A reader says, “I’ve been reading some books about the history of witchcraft, and I keep seeing reference to something called “flying ointment.” What is that, and do people still use it?”
Flying ointment, in a historical context, was basically a salve containing a blend of fat and psychotropic herbs, which allegedly gave witches the ability hop on their brooms and fly off to their Sabbat celebrations. Keep in mind that because this concept became a popular one during the witch hunts, or so-called Burning Times, in Europe, part of the legend included the grisly idea of this ointment made from the rendered fat of murdered unbaptized infants. This, of course, was part of the fear-mongering spread with the purpose of getting people to accuse unlikeable neighbors of witchcraft.
Occult artist and author Sarah Anne Lawless points out, “Some may think flying ointments only go back as far as the Middle Ages as the majority of written accounts and recipes are from that period. But if we look in mythology, ancient literature, and folktales, we find a rich source of lore that leads back to pre-Christian times.” She adds that remnants of various psychoactive drugs have been found and dated back as far as the Neolithic period.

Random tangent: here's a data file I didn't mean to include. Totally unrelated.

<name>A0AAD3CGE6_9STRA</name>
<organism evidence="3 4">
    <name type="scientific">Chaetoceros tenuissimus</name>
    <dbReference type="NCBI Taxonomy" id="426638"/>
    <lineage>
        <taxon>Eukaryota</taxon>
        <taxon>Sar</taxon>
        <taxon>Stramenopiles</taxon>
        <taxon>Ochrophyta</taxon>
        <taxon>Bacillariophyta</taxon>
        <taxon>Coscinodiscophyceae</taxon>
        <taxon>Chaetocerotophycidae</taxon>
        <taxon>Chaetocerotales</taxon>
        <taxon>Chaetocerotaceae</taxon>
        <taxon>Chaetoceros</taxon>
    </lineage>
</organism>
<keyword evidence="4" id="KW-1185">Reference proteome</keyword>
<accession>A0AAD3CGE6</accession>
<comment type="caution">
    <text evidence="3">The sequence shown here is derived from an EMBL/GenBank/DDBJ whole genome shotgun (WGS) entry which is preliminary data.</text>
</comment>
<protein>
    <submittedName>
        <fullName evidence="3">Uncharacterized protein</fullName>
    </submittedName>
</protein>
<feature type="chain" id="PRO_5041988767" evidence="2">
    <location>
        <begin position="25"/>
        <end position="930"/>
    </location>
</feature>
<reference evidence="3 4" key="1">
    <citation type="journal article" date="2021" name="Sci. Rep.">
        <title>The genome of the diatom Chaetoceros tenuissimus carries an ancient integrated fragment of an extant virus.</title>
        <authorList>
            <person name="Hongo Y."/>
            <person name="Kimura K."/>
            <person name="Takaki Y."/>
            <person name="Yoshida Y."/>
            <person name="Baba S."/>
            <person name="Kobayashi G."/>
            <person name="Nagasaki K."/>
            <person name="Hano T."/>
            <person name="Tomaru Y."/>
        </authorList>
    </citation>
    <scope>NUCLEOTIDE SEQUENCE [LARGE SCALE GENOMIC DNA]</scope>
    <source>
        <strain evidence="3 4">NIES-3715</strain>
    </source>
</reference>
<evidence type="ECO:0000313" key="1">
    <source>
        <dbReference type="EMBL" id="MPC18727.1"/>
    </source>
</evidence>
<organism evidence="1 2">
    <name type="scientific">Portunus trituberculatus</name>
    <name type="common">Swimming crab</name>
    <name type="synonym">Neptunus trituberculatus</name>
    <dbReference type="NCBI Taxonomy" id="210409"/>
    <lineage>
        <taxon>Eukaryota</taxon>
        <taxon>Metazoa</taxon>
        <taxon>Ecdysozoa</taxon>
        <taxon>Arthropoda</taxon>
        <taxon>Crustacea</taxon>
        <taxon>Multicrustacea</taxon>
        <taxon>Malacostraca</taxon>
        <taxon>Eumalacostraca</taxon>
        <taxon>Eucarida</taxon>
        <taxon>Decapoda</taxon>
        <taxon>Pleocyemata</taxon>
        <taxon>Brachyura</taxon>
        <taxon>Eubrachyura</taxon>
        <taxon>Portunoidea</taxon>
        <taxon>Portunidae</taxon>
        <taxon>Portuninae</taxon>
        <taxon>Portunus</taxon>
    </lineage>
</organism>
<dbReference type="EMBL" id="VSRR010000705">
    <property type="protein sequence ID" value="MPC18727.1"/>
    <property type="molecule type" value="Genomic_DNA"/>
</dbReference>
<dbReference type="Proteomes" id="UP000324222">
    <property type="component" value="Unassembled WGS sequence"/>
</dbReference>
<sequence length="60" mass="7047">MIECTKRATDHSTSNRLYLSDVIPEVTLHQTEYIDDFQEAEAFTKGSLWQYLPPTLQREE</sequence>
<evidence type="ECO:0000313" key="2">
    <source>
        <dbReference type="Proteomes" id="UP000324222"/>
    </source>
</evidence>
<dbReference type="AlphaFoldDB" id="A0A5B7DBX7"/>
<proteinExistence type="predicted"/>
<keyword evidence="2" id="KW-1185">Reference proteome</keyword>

For the rest of this article by Patti Wiggins please click on this link: http://paganwiccan.about.com/od/wiccanpaganhistory/fl/Flying-Ointment.htm?utm_campaign=list_paganwiccan&utm_content=20170221&utm_medium=email&utm_source=exp_nl&utm_term=list_paganwiccan